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RAILWAYS - Regulation - Supplying cars - Federal - Canadian Transportation Agency

Monday, May 08, 2017 @ 7:46 AM  


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Appeal by the Canadian National Railway Company (CNR) from a decision by the Canadian Transportation Agency in favour of Emerson Milling (Emerson). Emerson requested railcars from CNR for transportation of crops. Under s. 113(1) of the Canada Transportation Act, CNR was required to supply railcars without delay. Under normal practice, the process was uncontroversial. However, CNR was unable to meet Emerson's 2013-2014 request in full due to restrictions on operations caused by cold weather, and the amount of cars requested due to a bumper crop year. Emerson filed a complaint with the Agency. CNR defended the complaint on the basis that Emerson's railcar order was unreasonable, and that CNR acted reasonably given the challenging circumstances. The Agency ruled in Emerson's favour. It ordered CNR to provide the railcars as requested. CNR appealed to the Federal Court of Appeal. A preliminary issue arose as to whether the appeal raised a question of law or jurisdiction.

HELD: Appeal dismissed. A question of jurisdiction for the purpose of an appeal from a ruling under the Canada Transportation Act included issues of procedural fairness, even if such issues were factually suffused. A question of law for the purpose of such an appeal included extricable questions of law or legal principles in respect of questions of mixed fact and law. Here, the essential character of the appeal involved statutory interpretation issues that raised questions of law, the outcome of which were not driven by facts. The Agency's interpretation of s. 113(1) of the Act was reviewable on a standard of reasonableness. The Agency's evaluation approach in considering Emerson's request, CNR's response, and the reasons offered justifying the service failure was reasonable. It was a practical, useable test that captured the essence and detail of s. 113(1). The Agency's application of its evaluation approach drew upon its regulatory experience, industry knowledge, understanding of shipper and customer transactions, and overall expertise. The Agency's decision was reasonable and supported by the evidence that the bumper crop caused a legitimate demand for service that CNR failed to fulfill due to unreasonable delay.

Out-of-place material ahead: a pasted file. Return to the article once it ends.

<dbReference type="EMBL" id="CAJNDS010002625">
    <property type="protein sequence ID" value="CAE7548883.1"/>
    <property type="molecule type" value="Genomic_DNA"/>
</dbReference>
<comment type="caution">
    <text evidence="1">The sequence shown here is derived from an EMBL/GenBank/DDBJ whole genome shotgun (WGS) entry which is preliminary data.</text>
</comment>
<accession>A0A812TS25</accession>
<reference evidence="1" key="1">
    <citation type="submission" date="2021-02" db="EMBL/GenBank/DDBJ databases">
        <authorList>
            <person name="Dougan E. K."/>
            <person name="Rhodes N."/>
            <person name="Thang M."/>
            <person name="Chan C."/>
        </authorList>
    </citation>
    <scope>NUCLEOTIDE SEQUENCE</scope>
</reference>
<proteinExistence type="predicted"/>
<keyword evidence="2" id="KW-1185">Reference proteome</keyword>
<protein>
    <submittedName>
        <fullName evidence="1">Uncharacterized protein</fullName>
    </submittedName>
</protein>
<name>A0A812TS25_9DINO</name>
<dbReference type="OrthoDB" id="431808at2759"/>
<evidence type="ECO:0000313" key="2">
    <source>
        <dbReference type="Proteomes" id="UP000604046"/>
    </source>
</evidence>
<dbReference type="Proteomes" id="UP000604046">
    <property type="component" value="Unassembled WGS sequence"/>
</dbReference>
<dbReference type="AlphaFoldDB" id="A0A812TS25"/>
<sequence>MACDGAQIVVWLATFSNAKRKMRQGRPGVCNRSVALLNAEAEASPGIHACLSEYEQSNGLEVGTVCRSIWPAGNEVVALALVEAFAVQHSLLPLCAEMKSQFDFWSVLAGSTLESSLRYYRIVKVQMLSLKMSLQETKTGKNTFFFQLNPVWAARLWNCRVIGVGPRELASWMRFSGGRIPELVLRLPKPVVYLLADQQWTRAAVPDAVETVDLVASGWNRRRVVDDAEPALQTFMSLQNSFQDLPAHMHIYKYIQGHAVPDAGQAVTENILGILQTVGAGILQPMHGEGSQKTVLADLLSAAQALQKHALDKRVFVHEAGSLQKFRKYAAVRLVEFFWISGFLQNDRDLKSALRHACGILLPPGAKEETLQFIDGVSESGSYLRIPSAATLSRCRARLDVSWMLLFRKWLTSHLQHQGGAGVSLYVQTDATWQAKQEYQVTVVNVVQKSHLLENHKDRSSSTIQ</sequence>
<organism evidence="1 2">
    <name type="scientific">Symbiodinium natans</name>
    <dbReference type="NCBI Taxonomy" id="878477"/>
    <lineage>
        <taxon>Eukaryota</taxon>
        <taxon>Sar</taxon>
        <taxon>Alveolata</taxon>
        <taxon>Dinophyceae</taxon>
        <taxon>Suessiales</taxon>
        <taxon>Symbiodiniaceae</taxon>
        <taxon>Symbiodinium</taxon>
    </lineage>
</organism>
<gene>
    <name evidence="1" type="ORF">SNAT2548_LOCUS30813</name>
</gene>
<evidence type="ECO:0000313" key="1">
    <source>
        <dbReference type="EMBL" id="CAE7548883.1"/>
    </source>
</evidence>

Canadian National Railway Co. v. Emerson Milling Inc., [2017] F.C.J. No. 371, Federal Court of Appeal, J. Gauthier, D.W. Stratas and M.J.L. Gleason JJ.A., April 18, 2017. TLD-May82017001